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Tupolev ANT-37 / DB-2


Developed from the uncompleted Tupolev ANT-36 (DB-1), a single-engined long-range bomber based on the ANT-25, the Tupolev ANT-37 (DB-2) long-range bomber was developed by Sukhoi's design brigade under Tupolev's overall control.

The Tupolev DB-2 (ANT-37) long-range bomber, designed in the autumn of 1934, could carry a 2,200 lb bomb load over a range of 3,100 miles at a speed of 155 m.p.h.

The prototype flew on 16 June 1935, powered by two 597kW Gnome-Rhone 14Kdrs engines, broke up in mid-air in August 1935 owing to buffeting of the tail unit. Test pilot K. Popov and the flight engineer managed to bale out, but a third crew member did not survive the crash.

The second prototype, powered by licence built Gnome-Rhone M-85s, was tested and refined throughout 1936. It was then transferred to the Nauchno Issledovatelsky Institut Voyenno-Vozdushnykh Sil (NII V-VS - Scientific  Research Institute of the Air Force) for State tests, which continued until mid-1937. It was admitted that the DB-2 was inferior to Ilyushin's DB-3 bomber in several respects, particularly maximum speed (200 m.p.h. and 248 m.p.h. respectively), so further development was abandoned.

When the second DB-2 prototype had completed its State tests it was proposed that it be handed over to the Tsentralniy Aero-Gidrodinarnicheskiy Institut (TsAGI, the Central AeroHydrodynamic institute) for further refinement and additional flight tests. Another DB-2 was completed and handed over to a Soviet Air Force (V-VS) unit for training personnel in endurance and long-range flying.

Having undergone modification, the second prototype was provided for the long-distance flight to be undertaken by Grizodubova, Raskova and Osipenko. it was completely stripped of armament, fitted with additional fuel tanks to ensure a maximum range of 4,350 miles and given new flight instruments and 950 h.p. licence-built Gnome-Rhone M-86 engines.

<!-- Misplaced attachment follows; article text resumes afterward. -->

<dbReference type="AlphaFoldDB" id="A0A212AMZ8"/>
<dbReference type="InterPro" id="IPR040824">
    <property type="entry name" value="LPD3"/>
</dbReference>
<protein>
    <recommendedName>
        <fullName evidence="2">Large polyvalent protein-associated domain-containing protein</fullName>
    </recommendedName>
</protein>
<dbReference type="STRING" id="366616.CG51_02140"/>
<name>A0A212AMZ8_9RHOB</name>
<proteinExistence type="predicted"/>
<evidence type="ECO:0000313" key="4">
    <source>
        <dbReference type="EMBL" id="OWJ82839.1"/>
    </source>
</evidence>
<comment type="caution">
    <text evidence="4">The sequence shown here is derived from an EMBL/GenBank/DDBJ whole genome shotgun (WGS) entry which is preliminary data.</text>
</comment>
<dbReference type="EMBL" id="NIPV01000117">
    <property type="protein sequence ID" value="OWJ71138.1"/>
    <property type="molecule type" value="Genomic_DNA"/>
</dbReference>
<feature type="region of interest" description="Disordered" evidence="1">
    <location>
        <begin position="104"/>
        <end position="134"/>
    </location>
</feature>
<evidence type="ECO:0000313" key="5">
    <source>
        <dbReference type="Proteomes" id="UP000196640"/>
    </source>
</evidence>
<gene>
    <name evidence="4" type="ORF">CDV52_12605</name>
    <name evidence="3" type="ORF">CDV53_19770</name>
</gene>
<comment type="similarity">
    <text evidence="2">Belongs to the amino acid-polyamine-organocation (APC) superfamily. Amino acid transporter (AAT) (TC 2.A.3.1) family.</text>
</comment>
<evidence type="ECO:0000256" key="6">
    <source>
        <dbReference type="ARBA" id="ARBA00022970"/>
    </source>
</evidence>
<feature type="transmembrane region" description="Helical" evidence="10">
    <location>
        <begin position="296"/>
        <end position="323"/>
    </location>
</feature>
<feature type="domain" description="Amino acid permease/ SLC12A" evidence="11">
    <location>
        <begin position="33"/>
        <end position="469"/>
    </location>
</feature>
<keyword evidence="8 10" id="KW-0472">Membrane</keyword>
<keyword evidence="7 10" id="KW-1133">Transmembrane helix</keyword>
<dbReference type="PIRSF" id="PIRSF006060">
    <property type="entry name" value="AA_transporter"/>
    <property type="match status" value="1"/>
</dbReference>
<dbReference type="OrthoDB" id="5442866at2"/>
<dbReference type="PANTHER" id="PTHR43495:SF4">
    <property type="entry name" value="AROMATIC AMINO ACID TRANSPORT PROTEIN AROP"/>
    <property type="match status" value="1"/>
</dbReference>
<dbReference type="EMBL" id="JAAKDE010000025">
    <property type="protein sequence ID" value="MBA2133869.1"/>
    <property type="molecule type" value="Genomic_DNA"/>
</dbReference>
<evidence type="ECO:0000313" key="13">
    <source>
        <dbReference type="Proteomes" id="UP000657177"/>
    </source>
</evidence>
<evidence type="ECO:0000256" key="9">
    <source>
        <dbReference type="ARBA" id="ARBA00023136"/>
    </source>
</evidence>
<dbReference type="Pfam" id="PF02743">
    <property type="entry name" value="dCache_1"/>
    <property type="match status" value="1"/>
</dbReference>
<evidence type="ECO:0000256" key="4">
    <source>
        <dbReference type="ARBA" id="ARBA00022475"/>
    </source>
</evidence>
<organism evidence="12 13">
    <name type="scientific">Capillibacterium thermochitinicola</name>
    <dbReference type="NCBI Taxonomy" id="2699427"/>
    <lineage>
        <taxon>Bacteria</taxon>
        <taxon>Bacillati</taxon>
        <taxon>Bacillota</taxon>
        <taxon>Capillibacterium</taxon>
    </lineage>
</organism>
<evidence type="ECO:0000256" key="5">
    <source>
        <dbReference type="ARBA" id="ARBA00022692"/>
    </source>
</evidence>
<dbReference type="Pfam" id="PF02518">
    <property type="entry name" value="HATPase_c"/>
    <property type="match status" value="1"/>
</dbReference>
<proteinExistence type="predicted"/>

The DB-2D was followed in turn by the DB-2B or ANT-37bis, of which only three were built as record breakers/research aircraft after rejection of the design in favour of the llyushin DB-3.

Once the crew had been trained they started preparing for the non-stop flight. On August 18, 1938, they took off from the Central Airfield at Moscow for another training flight, but at a height of 165ft the aeroplane suddenly jerked down and almost went out of control. After a difficult landing, it became clear that the shortcomings of the first prototype had not been completely rectified. The tail unit had distorted disastrously during takeoff at maximum weight, and the aircraft was no longer airworthy. The technical team therefore began urgent preparation of the third prototype, the last of the three serviceable machines.

The aircraft's replacement caused deferment of the flight, which in turn led to concern over a successful outcome. Autumn had already set in and weather conditions along the planned route across the Urals and Siberia were deteriorating with each passing day.

The first DB-2B, named Rodina (motherland) was flown to a long-distance women's record by an all-female crew, covering 5908km on 24/25 September 1938 before making an emergency landing.

Examples survived well into the wartime period, flying for Aeroflot or on research projects.

Engine: 2 x M-86
Max take-off weight: 12500 kg / 27558 lb
Empty weight: 5855 kg / 12908 lb
Wingspan: 31.0 m / 102 ft 8 in
Length: 15.0 m / 49 ft 3 in
Wing area: 85.0 sq.m / 914.93 sq ft
Max. speed: 300 km/h / 186 mph
Ceiling: 8000 m / 26250 ft
Range w/max.fuel: 7000 km / 4350 miles
Crew: 3

Tupolev ANT-37 / DB-2



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